MONTREAL - Quebec's language office will use "more judgement" when analyzing complaints, said the provincial minister responsible for the Charter of the French Language.
Minister Diane De Courcy told reporters Friday morning the language office has undergone "profound changes to its organizational culture," in response to the embarrassing headlines the office generated earlier in the year.
The Quebec government was ridiculed around the world last February after the Office Quebecoise de la langue francaise (OQLF) objected to a Montreal restaurant's use of the word "Pasta" in its menu.
After the incident, many business owners contacted Quebec media to complain that the OQLF was too strict in its application of the province's complex language laws, which stipulate that French must be the dominant language in society.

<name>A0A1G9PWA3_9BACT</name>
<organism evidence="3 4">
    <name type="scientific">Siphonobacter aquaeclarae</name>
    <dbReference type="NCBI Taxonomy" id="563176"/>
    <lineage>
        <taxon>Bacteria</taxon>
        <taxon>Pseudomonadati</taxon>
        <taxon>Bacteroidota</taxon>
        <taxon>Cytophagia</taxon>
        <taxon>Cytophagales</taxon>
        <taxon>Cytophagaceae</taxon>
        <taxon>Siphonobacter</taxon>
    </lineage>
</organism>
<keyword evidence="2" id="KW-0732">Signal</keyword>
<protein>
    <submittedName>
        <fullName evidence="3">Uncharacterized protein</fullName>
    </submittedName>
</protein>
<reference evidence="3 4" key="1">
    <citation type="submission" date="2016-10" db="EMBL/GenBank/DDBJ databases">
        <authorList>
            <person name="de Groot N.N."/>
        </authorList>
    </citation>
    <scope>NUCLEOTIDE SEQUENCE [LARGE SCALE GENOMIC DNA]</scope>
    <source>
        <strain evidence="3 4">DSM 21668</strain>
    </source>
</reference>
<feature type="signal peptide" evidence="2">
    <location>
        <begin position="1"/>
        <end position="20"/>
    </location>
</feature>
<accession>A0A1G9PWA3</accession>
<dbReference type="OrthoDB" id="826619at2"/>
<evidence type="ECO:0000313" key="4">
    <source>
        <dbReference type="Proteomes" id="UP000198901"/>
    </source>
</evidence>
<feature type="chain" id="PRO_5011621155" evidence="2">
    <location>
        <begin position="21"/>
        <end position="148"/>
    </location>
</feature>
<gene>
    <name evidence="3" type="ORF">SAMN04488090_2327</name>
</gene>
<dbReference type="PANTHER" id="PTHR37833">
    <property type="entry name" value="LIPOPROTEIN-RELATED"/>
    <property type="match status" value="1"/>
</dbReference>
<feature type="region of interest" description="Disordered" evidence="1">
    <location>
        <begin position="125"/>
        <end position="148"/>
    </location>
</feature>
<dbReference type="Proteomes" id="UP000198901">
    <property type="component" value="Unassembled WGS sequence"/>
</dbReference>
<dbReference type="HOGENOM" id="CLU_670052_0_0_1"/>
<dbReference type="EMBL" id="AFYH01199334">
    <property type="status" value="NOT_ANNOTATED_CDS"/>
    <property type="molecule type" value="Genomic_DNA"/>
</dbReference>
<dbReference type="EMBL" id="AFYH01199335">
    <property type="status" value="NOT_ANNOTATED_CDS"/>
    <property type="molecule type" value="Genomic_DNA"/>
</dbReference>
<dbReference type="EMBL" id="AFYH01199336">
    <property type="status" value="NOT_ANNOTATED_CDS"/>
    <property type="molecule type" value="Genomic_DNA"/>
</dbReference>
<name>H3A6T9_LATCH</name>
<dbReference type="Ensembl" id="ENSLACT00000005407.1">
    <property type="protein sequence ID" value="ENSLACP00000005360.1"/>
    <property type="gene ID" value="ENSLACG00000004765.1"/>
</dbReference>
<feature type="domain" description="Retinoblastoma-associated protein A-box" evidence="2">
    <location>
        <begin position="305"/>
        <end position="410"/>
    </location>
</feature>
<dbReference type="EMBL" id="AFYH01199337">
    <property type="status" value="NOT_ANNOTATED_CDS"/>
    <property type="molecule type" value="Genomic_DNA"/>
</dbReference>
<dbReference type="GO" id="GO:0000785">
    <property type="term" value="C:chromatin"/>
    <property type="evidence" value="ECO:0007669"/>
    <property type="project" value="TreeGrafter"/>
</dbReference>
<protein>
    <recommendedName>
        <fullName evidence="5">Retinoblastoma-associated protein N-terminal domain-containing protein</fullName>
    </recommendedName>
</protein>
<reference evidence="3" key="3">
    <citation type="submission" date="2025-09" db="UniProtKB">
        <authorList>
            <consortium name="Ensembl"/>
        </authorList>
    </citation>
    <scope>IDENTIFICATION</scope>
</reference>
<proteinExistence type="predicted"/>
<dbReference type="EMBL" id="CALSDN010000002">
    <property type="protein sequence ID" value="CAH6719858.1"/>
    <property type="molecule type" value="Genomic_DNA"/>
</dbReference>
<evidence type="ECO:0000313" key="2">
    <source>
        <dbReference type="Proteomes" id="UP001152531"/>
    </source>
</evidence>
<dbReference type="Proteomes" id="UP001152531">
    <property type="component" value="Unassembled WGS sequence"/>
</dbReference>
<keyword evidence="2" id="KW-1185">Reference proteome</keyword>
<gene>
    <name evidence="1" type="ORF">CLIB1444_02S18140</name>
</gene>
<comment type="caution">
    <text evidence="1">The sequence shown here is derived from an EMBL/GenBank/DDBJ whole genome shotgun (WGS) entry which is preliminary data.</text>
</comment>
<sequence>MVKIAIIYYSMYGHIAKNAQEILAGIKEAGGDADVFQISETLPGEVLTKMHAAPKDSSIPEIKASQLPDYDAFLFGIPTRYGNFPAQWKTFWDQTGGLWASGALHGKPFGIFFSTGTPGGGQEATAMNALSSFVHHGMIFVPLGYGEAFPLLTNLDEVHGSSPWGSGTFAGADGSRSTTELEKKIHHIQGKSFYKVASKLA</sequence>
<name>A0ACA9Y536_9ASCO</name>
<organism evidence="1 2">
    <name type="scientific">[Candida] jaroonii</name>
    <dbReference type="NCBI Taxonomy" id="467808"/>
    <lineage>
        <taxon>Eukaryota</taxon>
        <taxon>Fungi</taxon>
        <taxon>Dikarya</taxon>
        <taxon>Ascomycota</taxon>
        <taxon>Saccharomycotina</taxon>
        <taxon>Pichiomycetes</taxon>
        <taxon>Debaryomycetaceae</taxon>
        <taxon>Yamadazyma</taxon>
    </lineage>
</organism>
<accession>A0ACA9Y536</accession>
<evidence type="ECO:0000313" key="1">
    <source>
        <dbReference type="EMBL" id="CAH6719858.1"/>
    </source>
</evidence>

The negative publicity led to the resignation of the OQLF's president Louise Marchand.
Complaints to the OQLF will now undergo a type of triage system, where bureaucrats will evaluate them based on merit, as opposed to the old protocol, which treated all complaints equally.
Complaints that are deemed frivolous or "minor breaches of the law" can now be dismissed altogether.
Business owners who feel maligned by the office now have the right to contact the newly created OQLF commissioner, who is tasked with ensuring that the language laws are enforced respectfully, OQLF deputy minister Jacques Beauchemin said Friday.
De Courcy said that while the OQLF's has been reformed, Quebec's controversial language legislation, known as Bill 101, is here to stay.
"For all those who have been anxious ever since the adoption of Bill 101, then I don't think I reassured them this morning," she said.